But it’s unlikely many will actually pick up and move, says a real estate economist.

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Are Americans worried about a President Donald Trump really going to move to Canada? It’s a theme that pops up after many political reversals in the U.S., but there’s some evidence to suggest people are at least thinking about it now.

The Canadian Real Estate Association says it’s seen nearly three times more web traffic than normal from Americans over the last few days.

Last November, it saw about 10,400 Americans per day searching for homes in Canada. Over the last few days, the average surged to 27,700, with a further spike on Wednesday morning.

RE/MAX Canada, the country’s top real estate brokerage, said it saw its web traffic from Americans quadruple since the election results began pouring in.

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Zillow said it saw a 1,200 percent spike in interest for the search term “Zillow Canada” on Google after the election results came in Tuesday night (even though Zillow doesn’t operate in Canada). Washington state and Seattle were among the leading sources of queries.

Similarly, interest in the Google search term “Canada homes for sale” surged 1,011 percent after Trump opened his lead over challenger Hillary Clinton. The Canadian immigration site crashed on Tuesday night due to a surge in traffic.

In Pierce County, one Gig Harbor realtor, Joe Sanchez & Associates, even posted an ad in the local paper that read: “Moving to Canada? We’ll sell your house!” above pictures of the candidates. Dennis Quinn, who’s in marketing for the firm, said they haven’t had any takers yet. How come?

“Very few are actually going to make that move, or everyone is out this morning shopping for hockey skates so they will ‘blend’ with the locals once they get to Canada,” he joked.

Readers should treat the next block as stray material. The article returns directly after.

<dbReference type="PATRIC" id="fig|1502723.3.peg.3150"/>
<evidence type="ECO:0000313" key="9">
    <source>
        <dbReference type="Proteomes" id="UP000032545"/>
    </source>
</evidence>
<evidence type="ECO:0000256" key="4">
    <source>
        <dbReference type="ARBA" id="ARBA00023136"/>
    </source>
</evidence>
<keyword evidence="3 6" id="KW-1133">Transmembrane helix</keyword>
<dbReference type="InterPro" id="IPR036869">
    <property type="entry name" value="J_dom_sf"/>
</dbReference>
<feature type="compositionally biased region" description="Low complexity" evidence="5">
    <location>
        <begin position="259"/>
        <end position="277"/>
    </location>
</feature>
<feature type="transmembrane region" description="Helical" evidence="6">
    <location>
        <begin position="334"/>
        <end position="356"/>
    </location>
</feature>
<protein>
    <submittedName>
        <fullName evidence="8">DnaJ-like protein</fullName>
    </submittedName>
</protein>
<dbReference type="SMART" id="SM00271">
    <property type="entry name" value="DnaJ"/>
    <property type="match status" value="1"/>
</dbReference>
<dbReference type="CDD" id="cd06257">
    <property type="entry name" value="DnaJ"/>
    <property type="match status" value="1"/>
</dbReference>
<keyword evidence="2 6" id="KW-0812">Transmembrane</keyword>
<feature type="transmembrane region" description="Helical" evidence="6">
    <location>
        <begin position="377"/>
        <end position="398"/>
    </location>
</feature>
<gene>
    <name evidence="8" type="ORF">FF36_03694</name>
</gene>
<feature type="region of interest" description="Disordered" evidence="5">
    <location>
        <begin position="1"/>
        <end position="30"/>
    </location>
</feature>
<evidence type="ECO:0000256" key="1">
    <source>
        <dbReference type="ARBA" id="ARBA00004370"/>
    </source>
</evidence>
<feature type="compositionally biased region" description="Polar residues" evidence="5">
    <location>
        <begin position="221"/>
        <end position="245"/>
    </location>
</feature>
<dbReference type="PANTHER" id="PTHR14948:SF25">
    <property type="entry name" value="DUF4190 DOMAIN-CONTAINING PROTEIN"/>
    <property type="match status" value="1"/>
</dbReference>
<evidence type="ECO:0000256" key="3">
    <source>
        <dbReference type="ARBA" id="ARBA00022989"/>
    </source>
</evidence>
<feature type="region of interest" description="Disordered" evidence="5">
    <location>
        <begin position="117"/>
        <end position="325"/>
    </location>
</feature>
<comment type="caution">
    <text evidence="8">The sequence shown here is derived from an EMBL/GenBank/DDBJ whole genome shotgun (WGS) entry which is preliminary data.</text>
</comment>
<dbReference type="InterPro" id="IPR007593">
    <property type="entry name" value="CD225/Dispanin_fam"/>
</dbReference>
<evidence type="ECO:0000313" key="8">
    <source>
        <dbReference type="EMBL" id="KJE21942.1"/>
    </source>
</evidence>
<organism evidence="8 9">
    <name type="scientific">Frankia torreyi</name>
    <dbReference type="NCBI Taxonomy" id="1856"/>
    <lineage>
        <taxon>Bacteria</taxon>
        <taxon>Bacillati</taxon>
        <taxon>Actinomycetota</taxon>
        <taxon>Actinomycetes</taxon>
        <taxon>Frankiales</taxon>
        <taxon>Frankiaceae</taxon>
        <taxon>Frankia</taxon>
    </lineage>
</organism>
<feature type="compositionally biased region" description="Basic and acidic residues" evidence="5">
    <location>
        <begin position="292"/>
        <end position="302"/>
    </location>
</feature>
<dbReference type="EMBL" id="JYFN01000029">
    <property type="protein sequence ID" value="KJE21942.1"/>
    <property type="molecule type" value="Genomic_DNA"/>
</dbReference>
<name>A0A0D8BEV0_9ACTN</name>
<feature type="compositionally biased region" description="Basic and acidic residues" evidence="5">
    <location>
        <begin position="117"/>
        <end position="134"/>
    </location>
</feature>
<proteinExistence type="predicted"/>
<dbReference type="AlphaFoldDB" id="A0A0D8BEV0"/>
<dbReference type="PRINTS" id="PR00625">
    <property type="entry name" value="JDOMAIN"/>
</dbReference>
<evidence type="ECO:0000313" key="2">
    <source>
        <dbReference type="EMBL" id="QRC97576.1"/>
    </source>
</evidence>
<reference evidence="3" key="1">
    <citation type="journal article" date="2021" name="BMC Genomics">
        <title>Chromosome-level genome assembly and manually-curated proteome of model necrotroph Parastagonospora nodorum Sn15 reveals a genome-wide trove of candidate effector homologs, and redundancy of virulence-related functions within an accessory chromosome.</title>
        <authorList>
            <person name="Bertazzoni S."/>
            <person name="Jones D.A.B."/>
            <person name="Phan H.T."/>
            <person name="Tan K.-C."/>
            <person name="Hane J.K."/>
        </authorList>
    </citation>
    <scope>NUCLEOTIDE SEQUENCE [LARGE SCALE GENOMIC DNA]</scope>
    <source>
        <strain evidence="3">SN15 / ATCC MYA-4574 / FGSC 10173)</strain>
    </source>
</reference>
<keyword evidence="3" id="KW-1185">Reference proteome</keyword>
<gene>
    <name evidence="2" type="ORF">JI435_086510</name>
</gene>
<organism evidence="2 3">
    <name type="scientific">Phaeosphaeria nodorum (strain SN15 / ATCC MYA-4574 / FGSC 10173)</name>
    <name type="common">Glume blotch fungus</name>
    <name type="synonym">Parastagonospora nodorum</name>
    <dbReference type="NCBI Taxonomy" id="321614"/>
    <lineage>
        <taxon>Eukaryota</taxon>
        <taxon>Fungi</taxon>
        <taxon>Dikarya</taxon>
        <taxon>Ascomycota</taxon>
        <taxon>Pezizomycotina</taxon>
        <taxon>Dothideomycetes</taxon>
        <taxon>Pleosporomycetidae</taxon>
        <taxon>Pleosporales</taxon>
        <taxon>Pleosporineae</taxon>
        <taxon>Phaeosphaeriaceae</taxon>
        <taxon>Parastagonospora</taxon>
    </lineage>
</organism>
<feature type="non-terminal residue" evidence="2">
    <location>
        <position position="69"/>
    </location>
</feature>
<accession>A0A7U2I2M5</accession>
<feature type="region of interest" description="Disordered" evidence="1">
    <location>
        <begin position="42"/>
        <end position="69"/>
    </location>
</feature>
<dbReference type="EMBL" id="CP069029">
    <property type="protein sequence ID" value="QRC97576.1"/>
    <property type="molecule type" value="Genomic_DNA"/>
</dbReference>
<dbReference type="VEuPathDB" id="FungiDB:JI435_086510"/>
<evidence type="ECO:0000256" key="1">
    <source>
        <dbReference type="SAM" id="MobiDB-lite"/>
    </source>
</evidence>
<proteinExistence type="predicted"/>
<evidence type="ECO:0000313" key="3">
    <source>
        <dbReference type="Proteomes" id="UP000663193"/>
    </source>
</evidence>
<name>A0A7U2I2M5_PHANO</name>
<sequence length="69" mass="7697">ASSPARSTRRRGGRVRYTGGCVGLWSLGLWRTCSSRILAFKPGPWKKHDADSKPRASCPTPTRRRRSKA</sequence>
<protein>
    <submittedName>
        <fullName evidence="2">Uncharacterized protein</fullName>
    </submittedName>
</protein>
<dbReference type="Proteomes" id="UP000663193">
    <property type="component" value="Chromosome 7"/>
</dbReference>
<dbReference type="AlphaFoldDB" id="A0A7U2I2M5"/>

But don’t expect any mass migration, said Ralph McLaughlin, chief economist at the real estate website Trulia.

“Seattleites searching for homes in Canada equates at most to window shopping,” McLaughlin said. “We think the burgeoning interest in Canadian real estate from American buyers is more of a gut reaction to shocked left-leaning voters, and not any real indication that Americans are likely to expatriate themselves to the Great White North.”

So would Seattle residents fed up with surging rents and home prices be able to save money by migrating north?

Comparing house prices across the border is tricky because the United States uses median home price figures while Canada uses the average, which tends to produce a higher number because super-pricey luxury listings push up the average.

With that said, the average house in Canada cost about $475,000 Canadian, or $353,000 in U.S. dollars. The U.S. median home costs $240,000, but the average is higher.

Looking closer to Seattle, British Columbia home prices now average $436,000 in U.S. dollars — and $644,000 USD in Vancouver, though some parts of the city have topped a million dollars. The average King County home is $597,000 (the median is $496,000).

“I have heard and know of people who are disillusioned and talking about coming to Canada,” said Leigh Freeman, a cross-border broker based in Vancouver, B.C. for Macdonald Realty, and in Bellingham for Windermere Real Estate. He said the exchange rate, currently favorable to Americans, might help with those considering making the move.

Of course, it will be a while before there is any proof of Americans moving to Canada: The process can take months.

Trulia’s McLaughlin said while Seattleites may be more likely than other Americans to actually follow through with such a move, the number of people doing so would be too small to have a real impact on local housing prices.

What’s more, there is already evidence that interest in the real estate market is moving in the opposite direction — from Canada to Seattle. After British Columbia enacted a 15 percent tax on foreign buyers in the Vancouver metro area in July, the Seattle area has seen a spike in interest from overseas home seekers.

Of course, this isn’t the first time people have talked about moving to Canada, and sometimes they do follow through. Freeman points to some towns just over the Washington border, including Nelson, which still has a lot of Americans who came over during the Vietnam War.

“A lot of draft dodgers moved to western B.C.,” Freeman said.